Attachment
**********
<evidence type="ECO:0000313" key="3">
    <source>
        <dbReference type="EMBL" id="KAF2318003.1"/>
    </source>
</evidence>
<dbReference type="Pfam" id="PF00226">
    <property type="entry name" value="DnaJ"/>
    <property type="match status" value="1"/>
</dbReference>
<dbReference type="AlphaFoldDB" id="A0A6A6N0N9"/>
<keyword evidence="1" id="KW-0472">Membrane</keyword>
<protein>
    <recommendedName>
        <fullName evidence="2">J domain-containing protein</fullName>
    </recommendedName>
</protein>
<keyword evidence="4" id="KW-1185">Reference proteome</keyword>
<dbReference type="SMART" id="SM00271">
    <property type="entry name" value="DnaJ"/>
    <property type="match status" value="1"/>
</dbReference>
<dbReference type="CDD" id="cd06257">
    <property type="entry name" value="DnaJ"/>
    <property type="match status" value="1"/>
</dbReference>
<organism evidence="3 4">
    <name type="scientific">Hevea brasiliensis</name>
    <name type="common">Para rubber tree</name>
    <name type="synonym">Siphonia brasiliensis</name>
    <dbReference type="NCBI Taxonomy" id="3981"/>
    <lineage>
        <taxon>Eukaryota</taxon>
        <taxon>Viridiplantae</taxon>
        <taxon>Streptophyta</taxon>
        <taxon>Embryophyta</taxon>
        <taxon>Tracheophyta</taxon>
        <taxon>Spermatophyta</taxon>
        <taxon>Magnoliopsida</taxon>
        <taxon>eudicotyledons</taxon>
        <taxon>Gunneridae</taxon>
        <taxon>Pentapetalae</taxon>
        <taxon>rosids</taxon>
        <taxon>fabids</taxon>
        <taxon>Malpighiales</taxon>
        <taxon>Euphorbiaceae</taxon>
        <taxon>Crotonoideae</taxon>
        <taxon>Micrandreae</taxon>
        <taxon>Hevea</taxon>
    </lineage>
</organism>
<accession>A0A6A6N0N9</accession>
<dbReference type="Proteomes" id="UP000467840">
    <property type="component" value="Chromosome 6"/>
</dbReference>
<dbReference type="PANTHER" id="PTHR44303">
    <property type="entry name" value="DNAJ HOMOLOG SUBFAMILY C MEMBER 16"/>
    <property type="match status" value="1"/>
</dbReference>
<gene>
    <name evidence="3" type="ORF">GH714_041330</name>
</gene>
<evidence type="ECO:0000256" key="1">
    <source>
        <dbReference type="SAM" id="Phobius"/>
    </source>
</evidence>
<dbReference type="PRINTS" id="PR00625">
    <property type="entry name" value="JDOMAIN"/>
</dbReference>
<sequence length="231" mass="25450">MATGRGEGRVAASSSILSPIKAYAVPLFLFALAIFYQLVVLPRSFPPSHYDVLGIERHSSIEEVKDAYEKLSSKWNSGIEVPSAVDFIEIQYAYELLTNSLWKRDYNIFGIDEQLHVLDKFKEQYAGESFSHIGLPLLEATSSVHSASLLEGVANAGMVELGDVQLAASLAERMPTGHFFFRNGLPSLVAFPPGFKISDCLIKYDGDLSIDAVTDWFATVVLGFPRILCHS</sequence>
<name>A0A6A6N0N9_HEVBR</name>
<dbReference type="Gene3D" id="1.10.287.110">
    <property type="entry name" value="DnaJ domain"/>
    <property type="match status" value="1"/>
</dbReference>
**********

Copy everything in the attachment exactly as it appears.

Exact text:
<evidence type="ECO:0000313" key="3">
    <source>
        <dbReference type="EMBL" id="KAF2318003.1"/>
    </source>
</evidence>
<dbReference type="Pfam" id="PF00226">
    <property type="entry name" value="DnaJ"/>
    <property type="match status" value="1"/>
</dbReference>
<dbReference type="AlphaFoldDB" id="A0A6A6N0N9"/>
<keyword evidence="1" id="KW-0472">Membrane</keyword>
<protein>
    <recommendedName>
        <fullName evidence="2">J domain-containing protein</fullName>
    </recommendedName>
</protein>
<keyword evidence="4" id="KW-1185">Reference proteome</keyword>
<dbReference type="SMART" id="SM00271">
    <property type="entry name" value="DnaJ"/>
    <property type="match status" value="1"/>
</dbReference>
<dbReference type="CDD" id="cd06257">
    <property type="entry name" value="DnaJ"/>
    <property type="match status" value="1"/>
</dbReference>
<organism evidence="3 4">
    <name type="scientific">Hevea brasiliensis</name>
    <name type="common">Para rubber tree</name>
    <name type="synonym">Siphonia brasiliensis</name>
    <dbReference type="NCBI Taxonomy" id="3981"/>
    <lineage>
        <taxon>Eukaryota</taxon>
        <taxon>Viridiplantae</taxon>
        <taxon>Streptophyta</taxon>
        <taxon>Embryophyta</taxon>
        <taxon>Tracheophyta</taxon>
        <taxon>Spermatophyta</taxon>
        <taxon>Magnoliopsida</taxon>
        <taxon>eudicotyledons</taxon>
        <taxon>Gunneridae</taxon>
        <taxon>Pentapetalae</taxon>
        <taxon>rosids</taxon>
        <taxon>fabids</taxon>
        <taxon>Malpighiales</taxon>
        <taxon>Euphorbiaceae</taxon>
        <taxon>Crotonoideae</taxon>
        <taxon>Micrandreae</taxon>
        <taxon>Hevea</taxon>
    </lineage>
</organism>
<accession>A0A6A6N0N9</accession>
<dbReference type="Proteomes" id="UP000467840">
    <property type="component" value="Chromosome 6"/>
</dbReference>
<dbReference type="PANTHER" id="PTHR44303">
    <property type="entry name" value="DNAJ HOMOLOG SUBFAMILY C MEMBER 16"/>
    <property type="match status" value="1"/>
</dbReference>
<gene>
    <name evidence="3" type="ORF">GH714_041330</name>
</gene>
<evidence type="ECO:0000256" key="1">
    <source>
        <dbReference type="SAM" id="Phobius"/>
    </source>
</evidence>
<dbReference type="PRINTS" id="PR00625">
    <property type="entry name" value="JDOMAIN"/>
</dbReference>
<sequence length="231" mass="25450">MATGRGEGRVAASSSILSPIKAYAVPLFLFALAIFYQLVVLPRSFPPSHYDVLGIERHSSIEEVKDAYEKLSSKWNSGIEVPSAVDFIEIQYAYELLTNSLWKRDYNIFGIDEQLHVLDKFKEQYAGESFSHIGLPLLEATSSVHSASLLEGVANAGMVELGDVQLAASLAERMPTGHFFFRNGLPSLVAFPPGFKISDCLIKYDGDLSIDAVTDWFATVVLGFPRILCHS</sequence>
<name>A0A6A6N0N9_HEVBR</name>
<dbReference type="Gene3D" id="1.10.287.110">
    <property type="entry name" value="DnaJ domain"/>
    <property type="match status" value="1"/>
</dbReference>